Sunday, June 22, 2014

Inconveniencing the Stalinists: the Smith Act

The Smith Act, a bit of legislation passed by the Congress in 1940, made explicit the notion implicit in any form of government: that those who advocate the violent overthrow of the government are afoul of the law. In a free society, which the United States attempts to be, there is a constant tension between freedom of speech and the security of the citizens.

On the one hand, criticism of the government, and even proposals to replace the government with a different one, are within the realm of a civil liberty, while the advocation of violent overthrow is a premeditation bent on harming individuals and therefore punishable by law. But where, exactly, is the boundary line between the two?

A number of famous trials involved the Smith Act, and some of them reached the Supreme Court. A few of them involved leaders of the Communist Party (CP), which was operating in the United States as both an intelligence-gathering network for the Soviets, and as a network for those who were prepared to sabotage the U.S. government. This latter, active, aspect of the CP's presence in the USA ranged from influencing policy decisions in the federal government, so that decisions were made against the nation's best interests, to developing and preparing saboteurs who were prepared for acts of violence against persons and objects - prepared to shoot people and dynamite buildings. Ronald Radosh writes:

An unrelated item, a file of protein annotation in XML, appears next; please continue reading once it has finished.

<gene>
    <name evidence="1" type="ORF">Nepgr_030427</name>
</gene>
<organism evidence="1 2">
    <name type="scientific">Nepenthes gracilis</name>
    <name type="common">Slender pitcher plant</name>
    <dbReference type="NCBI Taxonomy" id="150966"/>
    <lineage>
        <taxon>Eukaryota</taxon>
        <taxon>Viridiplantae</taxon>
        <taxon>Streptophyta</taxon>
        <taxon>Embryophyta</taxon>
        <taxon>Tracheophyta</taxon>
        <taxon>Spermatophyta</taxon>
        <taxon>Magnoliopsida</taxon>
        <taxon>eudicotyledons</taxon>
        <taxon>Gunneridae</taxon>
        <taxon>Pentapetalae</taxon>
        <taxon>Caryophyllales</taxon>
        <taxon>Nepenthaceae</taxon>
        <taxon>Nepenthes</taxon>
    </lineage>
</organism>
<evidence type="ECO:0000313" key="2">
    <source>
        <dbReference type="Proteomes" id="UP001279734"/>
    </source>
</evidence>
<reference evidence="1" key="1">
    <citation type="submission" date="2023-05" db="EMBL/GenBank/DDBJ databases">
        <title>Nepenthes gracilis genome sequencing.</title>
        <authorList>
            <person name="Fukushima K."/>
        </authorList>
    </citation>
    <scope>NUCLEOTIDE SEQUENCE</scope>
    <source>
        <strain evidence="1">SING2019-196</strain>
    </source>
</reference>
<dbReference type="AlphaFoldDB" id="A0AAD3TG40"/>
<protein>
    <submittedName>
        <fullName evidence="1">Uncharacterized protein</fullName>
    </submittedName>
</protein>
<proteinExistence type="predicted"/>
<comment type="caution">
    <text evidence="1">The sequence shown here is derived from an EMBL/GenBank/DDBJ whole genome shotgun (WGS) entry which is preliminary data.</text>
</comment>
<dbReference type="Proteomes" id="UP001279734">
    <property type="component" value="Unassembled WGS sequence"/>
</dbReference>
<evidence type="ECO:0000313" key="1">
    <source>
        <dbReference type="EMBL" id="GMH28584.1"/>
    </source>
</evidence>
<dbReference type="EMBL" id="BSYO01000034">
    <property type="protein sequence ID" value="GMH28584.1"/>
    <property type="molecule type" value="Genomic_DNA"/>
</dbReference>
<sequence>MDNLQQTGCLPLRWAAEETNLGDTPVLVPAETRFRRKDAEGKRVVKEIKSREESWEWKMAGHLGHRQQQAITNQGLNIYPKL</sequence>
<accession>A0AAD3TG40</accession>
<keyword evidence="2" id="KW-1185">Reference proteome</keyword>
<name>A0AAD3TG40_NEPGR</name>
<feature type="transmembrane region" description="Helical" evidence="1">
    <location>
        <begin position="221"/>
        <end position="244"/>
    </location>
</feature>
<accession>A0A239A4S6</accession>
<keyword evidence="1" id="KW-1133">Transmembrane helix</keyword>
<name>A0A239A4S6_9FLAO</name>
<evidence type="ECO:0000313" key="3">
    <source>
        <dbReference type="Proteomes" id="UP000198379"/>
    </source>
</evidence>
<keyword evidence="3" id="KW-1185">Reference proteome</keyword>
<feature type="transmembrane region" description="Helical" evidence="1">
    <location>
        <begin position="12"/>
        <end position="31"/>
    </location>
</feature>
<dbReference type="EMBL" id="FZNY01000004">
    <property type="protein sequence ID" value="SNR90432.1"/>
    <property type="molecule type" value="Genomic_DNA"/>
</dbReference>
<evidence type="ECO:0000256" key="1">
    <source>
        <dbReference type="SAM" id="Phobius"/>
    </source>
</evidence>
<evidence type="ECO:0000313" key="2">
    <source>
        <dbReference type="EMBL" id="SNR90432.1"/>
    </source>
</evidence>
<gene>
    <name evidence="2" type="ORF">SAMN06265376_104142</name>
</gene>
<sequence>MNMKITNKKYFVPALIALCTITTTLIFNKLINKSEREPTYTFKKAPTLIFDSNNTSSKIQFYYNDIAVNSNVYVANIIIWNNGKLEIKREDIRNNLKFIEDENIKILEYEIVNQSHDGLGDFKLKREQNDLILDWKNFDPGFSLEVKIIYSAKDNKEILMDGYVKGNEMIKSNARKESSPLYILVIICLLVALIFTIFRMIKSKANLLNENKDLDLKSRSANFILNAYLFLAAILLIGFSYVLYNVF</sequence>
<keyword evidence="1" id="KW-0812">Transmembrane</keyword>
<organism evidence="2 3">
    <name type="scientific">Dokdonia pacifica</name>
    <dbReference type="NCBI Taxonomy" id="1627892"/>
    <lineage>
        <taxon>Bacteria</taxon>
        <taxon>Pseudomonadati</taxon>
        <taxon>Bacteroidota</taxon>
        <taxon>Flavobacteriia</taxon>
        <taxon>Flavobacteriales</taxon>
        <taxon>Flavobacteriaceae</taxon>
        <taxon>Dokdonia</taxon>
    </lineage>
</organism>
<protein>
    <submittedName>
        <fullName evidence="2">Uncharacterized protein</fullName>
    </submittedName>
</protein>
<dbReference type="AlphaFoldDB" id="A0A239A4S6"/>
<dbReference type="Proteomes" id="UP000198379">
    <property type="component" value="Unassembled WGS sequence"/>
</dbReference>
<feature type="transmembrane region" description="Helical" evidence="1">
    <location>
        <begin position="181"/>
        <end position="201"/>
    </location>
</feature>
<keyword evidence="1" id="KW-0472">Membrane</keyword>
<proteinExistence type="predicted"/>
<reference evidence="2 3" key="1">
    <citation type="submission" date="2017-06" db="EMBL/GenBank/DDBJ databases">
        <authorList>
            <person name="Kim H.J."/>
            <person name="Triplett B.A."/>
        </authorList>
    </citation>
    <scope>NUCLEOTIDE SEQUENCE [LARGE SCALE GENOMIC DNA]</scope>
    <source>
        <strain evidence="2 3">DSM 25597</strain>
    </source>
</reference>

the post-war Smith Act trial that took place in 1949, when the Justice Department brought to the docket the top leaders of the American CP, and indicted them for conspiring to advocate the overthrow of the U.S. government by force. The case went all the way to the Supreme Court. In Dennis v. U.S., the Court, led by Chief Justice Fred M. Vinson, ruled in a 6–2 decision that the convictions were legal and that the Smith Act under which the defendants were indicted was constitutional. The Court’s majority decision stated that the government had a right to prohibit the intention to commit acts meant to overthrow the American republic, and to prosecute the plotters before they acted.

In reaction to the verdict in Dennis vs. U.S., those who supported the communists claimed that First Amendment rights were violated; that the defendants were being prosecuted for what they had merely said. The legal task here is to find the boundary between speaking about an act and preparing to commit an act. If a man speaks, in an abstract way, about changing governments, about the need for a new government, and even about the possibility of doing so by means of violence, then his speech, however unpleasant, may still be protected by the First Amendment. But when he begins to stockpile bombs and guns, when he makes specific and concrete plans about whom he will shoot and which buildings he will explode, when he is receiving instructions and materials from of hostile foreign government, and when he trains and organizes others to do so, he will at some point move out of the realm of those things which are protected by the First Amendment.